Microsoft on Tuesday published findings of research around counterfeit versions of Windows XP that the company said shows the software could be harmful to consumers that purchase them.
As part of an ongoing effort to prevent pirated copies of Windows from making the rounds, Microsoft also filed 20 more lawsuits against companies it says are engaged in illegal software sales. Microsoft studied 348 counterfeit Windows XP software disks, finding that 34 percent of the software copies could not be installed on a computer, and 43 percent had additional code that was not part of a genuine copy of Windows, the company said.
According to Mary Jo Schrade, a Microsoft senior attorney, some of the code on the disks that was not part of Windows posed problems such as: installing malware in addition to installing Windows without the user's knowledge; installing tampered or incomplete versions of Windows, rendering the OS unstable; and bypassing input of the administrator password.
To obtain the copies of software used in the study, Microsoft uses investigators to buy software from vendors they suspect are selling counterfeit versions of Windows. The software used in the study was purchased in the U.S. as well as other countries in North America, South America and Asia.
Schrade acknowledged that Microsoft's interest in identifying people who sell counterfeit Windows software and stopping them is not purely altruistic, since the company stands to gain financially from sales of genuine copies of Windows. "We put the research and development money behind the products and if someone copies and sells them, we're not getting paid for our research and development, thoughts and ideas," she said.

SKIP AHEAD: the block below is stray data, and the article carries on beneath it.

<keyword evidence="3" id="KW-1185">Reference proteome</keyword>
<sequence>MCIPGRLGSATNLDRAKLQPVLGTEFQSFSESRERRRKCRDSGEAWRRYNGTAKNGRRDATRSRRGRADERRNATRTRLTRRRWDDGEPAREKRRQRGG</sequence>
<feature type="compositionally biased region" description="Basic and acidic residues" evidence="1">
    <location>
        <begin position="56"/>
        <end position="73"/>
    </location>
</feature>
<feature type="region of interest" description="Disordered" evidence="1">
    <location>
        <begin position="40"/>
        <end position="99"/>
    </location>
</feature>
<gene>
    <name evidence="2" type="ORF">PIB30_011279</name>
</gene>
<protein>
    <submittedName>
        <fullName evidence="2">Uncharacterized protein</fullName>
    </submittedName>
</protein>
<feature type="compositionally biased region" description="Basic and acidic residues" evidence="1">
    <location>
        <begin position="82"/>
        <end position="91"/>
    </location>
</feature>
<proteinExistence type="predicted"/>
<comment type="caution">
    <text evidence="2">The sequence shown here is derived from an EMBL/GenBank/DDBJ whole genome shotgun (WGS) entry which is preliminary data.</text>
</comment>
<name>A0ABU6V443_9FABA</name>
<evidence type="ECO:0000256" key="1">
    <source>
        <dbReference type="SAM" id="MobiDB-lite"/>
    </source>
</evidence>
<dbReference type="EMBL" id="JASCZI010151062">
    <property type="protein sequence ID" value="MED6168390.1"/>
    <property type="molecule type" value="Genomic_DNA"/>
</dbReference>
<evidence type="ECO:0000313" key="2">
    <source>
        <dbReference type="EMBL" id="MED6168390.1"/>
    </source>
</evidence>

However, Microsoft also is concerned about protecting consumers from any harm that purchasing nonlicensed and counterfeit versions of Windows could bring them, either through vulnerabilities or from spending money on software that does not work, she said.
Microsoft filed the new lawsuits against companies in nine states -- Connecticut, Florida, Georgia, Kansas, New Jersey, New York, Ohio, Oregon and Texas. Since July, when it began filing suits against software counterfeiters in earnest, Microsoft has filed 46 cases against companies and individuals it claims are selling pirated or counterfeit copies of Microsoft software. All of the cases are still pending, Schrade said.
Over the next nine months Microsoft plans to double its investment in efforts to detect and prevent sales of counterfeit software, she said. The company plans to file at least 150 cases against alleged counterfeiters by the end of the company's fiscal year in June.
Schrade declined to disclose how much money Microsoft has put into locating people who are selling counterfeit versions of Windows, saying only it is in the millions of dollars so far.